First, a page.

The LAC standoff between India and China rules out détente for the time being. Instead, it has spawned a propaganda battle about which of them has a superior military force. The Belfer Centre for Science and International Affairs at the Harvard Kennedy School has come up with a study on comparative strength of both countries, pointing out to the strategic postures of each.
They dispute the generally accepted contention that China holds both the conventional and nuclear edges over India all along their land border.
There is no clear-cut answer, other than to point out that a stronger military strength does not necessarily mean a grand advantage because a country’s military stance depends not just on its battle preparedness but how many force multipliers it has on its side. India fares better.
Some may say such a comparison is without logic or even meaning when both sides are nuclear powers. True, but the nuclear button is more of a deterrent – the sane certainly assume so. However, considering the Chinese scoring in the propaganda game about their military superiority begs studying the Indian strength closely.
India and China have always squared off in the frozen mountain terrain of the Himalayan ranges. That is where all of their stand offs have been, including the latest one caused by China’s intrusion into the Galvan Valley.
Till two decades ago, India’s presence on its eastern border was way below Chinese standards. But over the years, the Indians have developed their infrastructure and communication facilities all along the thousands of kilometres of border with China. Border roads, military and air bases in remote areas dot the Indian side on the map. China holds the Indian construction of a strategic bridge in Galvan as the “provocation” for the current stand-off. That also exposes the Chinese concern, obliquely acknowledging India’s gaining strengths in the region.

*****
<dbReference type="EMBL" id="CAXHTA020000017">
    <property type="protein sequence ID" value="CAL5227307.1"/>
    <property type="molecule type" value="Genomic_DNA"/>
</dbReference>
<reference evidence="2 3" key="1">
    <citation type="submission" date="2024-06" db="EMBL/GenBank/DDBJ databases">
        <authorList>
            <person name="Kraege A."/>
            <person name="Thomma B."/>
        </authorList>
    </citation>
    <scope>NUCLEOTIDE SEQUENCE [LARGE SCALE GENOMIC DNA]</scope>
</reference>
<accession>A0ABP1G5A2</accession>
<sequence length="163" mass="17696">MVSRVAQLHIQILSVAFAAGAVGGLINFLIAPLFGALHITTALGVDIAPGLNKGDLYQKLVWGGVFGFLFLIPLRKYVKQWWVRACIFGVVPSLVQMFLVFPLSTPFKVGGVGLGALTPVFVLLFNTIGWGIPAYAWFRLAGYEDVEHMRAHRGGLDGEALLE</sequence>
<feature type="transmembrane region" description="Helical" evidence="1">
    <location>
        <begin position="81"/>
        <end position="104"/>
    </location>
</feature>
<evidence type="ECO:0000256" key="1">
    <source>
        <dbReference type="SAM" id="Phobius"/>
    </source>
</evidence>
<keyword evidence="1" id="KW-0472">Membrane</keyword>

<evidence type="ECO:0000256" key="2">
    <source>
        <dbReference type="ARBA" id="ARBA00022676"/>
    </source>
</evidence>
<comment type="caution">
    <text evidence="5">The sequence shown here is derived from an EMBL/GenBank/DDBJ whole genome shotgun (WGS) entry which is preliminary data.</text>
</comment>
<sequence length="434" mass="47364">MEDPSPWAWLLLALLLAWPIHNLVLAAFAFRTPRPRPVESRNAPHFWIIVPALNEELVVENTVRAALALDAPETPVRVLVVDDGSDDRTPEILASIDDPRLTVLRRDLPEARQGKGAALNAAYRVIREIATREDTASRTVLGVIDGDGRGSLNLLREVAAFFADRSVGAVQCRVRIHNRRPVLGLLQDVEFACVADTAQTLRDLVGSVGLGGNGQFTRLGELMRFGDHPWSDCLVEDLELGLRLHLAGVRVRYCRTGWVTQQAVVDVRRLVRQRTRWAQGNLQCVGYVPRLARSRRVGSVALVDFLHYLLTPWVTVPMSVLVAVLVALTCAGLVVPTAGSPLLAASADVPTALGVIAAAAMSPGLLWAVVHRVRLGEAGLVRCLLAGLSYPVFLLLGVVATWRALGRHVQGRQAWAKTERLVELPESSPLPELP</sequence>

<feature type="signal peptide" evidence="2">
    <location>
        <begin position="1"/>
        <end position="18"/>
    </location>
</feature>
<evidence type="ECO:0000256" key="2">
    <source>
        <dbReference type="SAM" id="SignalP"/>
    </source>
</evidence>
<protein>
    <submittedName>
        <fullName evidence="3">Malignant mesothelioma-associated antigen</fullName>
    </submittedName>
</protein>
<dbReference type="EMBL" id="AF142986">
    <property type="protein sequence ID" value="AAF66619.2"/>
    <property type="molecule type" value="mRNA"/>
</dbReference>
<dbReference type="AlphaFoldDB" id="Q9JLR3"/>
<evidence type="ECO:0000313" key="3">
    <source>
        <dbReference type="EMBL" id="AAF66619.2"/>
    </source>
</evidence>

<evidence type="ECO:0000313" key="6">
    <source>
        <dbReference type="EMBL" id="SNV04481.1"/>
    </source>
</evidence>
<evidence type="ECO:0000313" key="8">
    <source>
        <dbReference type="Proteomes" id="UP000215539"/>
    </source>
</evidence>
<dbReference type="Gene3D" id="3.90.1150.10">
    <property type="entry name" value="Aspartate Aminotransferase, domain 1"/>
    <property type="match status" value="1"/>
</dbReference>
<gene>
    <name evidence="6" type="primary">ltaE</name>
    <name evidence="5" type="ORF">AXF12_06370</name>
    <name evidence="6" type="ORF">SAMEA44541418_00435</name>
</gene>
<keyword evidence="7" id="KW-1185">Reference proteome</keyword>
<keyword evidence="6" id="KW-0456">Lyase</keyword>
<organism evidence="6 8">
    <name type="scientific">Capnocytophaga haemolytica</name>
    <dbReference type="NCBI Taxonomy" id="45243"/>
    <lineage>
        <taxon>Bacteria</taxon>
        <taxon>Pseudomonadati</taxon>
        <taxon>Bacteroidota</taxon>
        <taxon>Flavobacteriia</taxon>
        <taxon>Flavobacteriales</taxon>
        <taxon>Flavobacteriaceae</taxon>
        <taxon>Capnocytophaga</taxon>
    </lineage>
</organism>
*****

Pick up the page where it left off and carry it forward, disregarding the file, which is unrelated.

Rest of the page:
The LAC is an un-demarcated line. However, the area has remained largely peaceful in spite of the dozens of skirmishes. The Chinese incursion this time appears to have a deeper motive. Analysts say China wants to keep India engaged at the border to keep its attention from Tibet. Others contend China wants to divert attention from its post-Covid internal problems.
Either way, a quick assessment of how they stand militarily can give an idea whether India is at any disadvantage that it has no option but to react to whatever China does at the LAC.
Nuclear weapons-wise, China, the report claims, has an estimated 104 missiles targeted at India, some of which capable of reaching deep into the mainland. China also has missiles which are road-mobile to improve target range.
India also has a set of missiles targeted at the whole of mainland China. Another set focuses on central targets. In addition, India has “an estimated two squadrons of Jaguar IS and one squadron of Mirage 2000H fighters, totalling around 51 aircraft, assessed to be tasked with nuclear missions”. These aircraft, the report says, “could most likely reach Tibetan airspace equipped with nuclear gravity bombs”.